Veep Mike Pence Deceived Vets About V.A. “Bible in a Box”
Vice President Mike Pence repeated a lie about the provenance of the Bible padlocked into a plexiglass box on a POW/MIA table at the Manchester, New Hampshire Veterans Administration Medical Center during a speech at the American Legion Convention. Pence trafficked in a demonstrable falsehood when he told the veterans, “You might’ve heard even today that there’s a lawsuit to remove a Bible that was carried in World War II from a Missing Man table at a V.A. hospital in New Hampshire.”
In fact, as revealed over one month ago in an article in Manchesterink.com, the large, altar-sized Bible that is at the heat of the controversy actually was given to 100-year-old World War II veteran Herman “Herk” Streitburger by his mother after he returned home after the war.
Declaring the Trump Administration’s commitment that Veterans Administration hospitals would not be “religion-free zones,” Vice President Pence was applauded when he said, “And my message to the New Hampshire VA hospital is: The Bible stays.”
Curiously, Pence’s words “The Bible Stays” is the exact same phrase used by Northeast MIA/POW Network head Bob “Doc” Jones” in a Manchesterinklink.com story from last February, when the Bible display controversy first erupted. He was interviewed along with Mikey Weinstein, the head of the Military Religious Freedom Foundation, a group dedicated to stopping the unconstitutional display of religious material and religious proselytizing at federal institutions.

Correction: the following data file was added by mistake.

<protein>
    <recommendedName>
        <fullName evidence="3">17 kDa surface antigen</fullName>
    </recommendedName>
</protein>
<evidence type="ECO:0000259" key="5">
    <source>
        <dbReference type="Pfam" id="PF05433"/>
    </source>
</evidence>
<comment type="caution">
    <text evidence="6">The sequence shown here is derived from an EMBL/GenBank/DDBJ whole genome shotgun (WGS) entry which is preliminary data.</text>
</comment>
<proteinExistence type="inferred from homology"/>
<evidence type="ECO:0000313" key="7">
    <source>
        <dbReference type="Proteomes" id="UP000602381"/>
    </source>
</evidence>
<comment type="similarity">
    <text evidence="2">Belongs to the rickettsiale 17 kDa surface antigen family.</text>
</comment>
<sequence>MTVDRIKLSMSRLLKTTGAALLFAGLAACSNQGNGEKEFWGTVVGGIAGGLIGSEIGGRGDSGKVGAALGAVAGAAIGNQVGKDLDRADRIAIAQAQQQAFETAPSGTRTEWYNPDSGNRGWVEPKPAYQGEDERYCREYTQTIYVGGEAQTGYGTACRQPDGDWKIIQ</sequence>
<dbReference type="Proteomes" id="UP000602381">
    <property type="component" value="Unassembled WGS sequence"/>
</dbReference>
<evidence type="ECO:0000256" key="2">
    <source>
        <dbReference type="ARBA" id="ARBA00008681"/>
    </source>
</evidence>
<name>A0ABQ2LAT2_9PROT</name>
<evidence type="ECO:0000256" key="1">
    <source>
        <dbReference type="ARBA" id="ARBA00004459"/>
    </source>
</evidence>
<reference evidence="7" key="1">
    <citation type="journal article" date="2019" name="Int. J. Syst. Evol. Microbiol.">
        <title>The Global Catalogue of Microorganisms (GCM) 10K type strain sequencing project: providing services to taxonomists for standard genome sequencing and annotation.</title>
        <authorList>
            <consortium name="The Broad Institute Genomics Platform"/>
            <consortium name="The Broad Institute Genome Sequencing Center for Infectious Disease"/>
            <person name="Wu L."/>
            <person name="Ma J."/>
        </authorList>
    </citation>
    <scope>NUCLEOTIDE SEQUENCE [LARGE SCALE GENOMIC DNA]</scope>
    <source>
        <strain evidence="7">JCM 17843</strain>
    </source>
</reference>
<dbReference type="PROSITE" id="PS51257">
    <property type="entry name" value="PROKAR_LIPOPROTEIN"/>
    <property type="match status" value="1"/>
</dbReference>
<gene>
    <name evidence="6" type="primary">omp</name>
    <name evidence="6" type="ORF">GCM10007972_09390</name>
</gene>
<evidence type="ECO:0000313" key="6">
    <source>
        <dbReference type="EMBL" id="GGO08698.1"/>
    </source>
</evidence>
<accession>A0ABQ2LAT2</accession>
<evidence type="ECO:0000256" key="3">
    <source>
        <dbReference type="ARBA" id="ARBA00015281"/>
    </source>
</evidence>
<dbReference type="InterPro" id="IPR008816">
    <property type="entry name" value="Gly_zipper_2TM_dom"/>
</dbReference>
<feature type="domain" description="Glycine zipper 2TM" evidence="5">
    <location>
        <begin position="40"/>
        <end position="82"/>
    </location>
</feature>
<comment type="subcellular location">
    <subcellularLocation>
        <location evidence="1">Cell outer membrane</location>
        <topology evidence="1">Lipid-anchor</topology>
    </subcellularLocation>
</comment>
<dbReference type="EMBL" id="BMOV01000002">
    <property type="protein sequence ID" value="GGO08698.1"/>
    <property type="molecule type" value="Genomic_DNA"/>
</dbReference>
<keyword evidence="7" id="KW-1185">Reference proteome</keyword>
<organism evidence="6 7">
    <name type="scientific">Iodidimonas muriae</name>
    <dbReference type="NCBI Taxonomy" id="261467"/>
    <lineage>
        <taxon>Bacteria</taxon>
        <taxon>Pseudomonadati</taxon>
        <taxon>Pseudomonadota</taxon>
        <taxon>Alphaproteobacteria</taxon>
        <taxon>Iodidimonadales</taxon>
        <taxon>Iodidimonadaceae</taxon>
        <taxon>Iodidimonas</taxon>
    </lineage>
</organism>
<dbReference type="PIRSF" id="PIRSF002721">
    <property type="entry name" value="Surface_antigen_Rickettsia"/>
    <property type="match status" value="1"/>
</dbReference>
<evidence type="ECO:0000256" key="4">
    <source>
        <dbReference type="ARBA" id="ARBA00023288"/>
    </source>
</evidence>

Speaking on behalf of 14 MRFF members offended by the Bible display, Weinstein asked for the Bible to be removed, and the MVAMC complied. The MVAMC decision was immediately overturned by the Department of Veterans Affairs in Washington. This led to the lawsuit filed by the MRFF that Vice President Pence mentioned in his American Legion speech.
“This Mikey, he says there are 14 people who were disgusted by the Bible at the VA,” Jones told Manchesterinklink publisher Carol Robidoux. He went on to say, “I don’t care if it’s 14 people or 14,000. I don’t give a fat rat’s ass.”
Jones subsequently declared, “I’m just not moving the Bible. “If someone doesn’t want to see it in the lobby, take another entrance. Turn your head. The Bible stays.”
“THE BIBLE STAYS”
“The Bible stays.” This is the new mantra of the so-called “religious liberty” advocates. Critics like Mikey Weinstein would contend that their idea of religious liberty is having the license to force their version of religion onto others, who under the U.S. Constitution, have a right to be free of enforced religion.
The choice of Bob Jones’ group to host this display — which was erected in the main foyer of the MVAMC across from the picture of Donald Trump rather than in the cafeteria like in other V.A. hospitals — and Pence’s declaration, “I’m not moving the Bible,” begs the question: Why did the MVAMC privilege Jones and the Northeast POW/MIA Network, to having control over the table.
Seeing as the “Missing Man” table was set up in the main entranceway to the MVAMC, located in the largest city of the state that hosts the country’s First in the Nation Primary, at the time that the U.S. Supreme Court was hearing the Blandensburg Peace Cross case, a reasonable person could assume that this was a stealthy attempt to inject politics at the V.A. The sharing of ideals and a mantra could be indicative of a premeditated effort to promote a “religious liberty” agenda in the city where President Donald Trump held the first official campaign rally of his 2020 campaign. Trump mentioned “religious liberty” as one of his concerns in his speech.
The confluence of Jones and Pence’s thinking and words many indicates that, rather than honoring Prisoners of War and those Missing in Action, the Northeast POW/MIA network’s “Missing Man” table crowned by the “Bible in a Box” was one of the first “events” of the Trump 2020 campaign.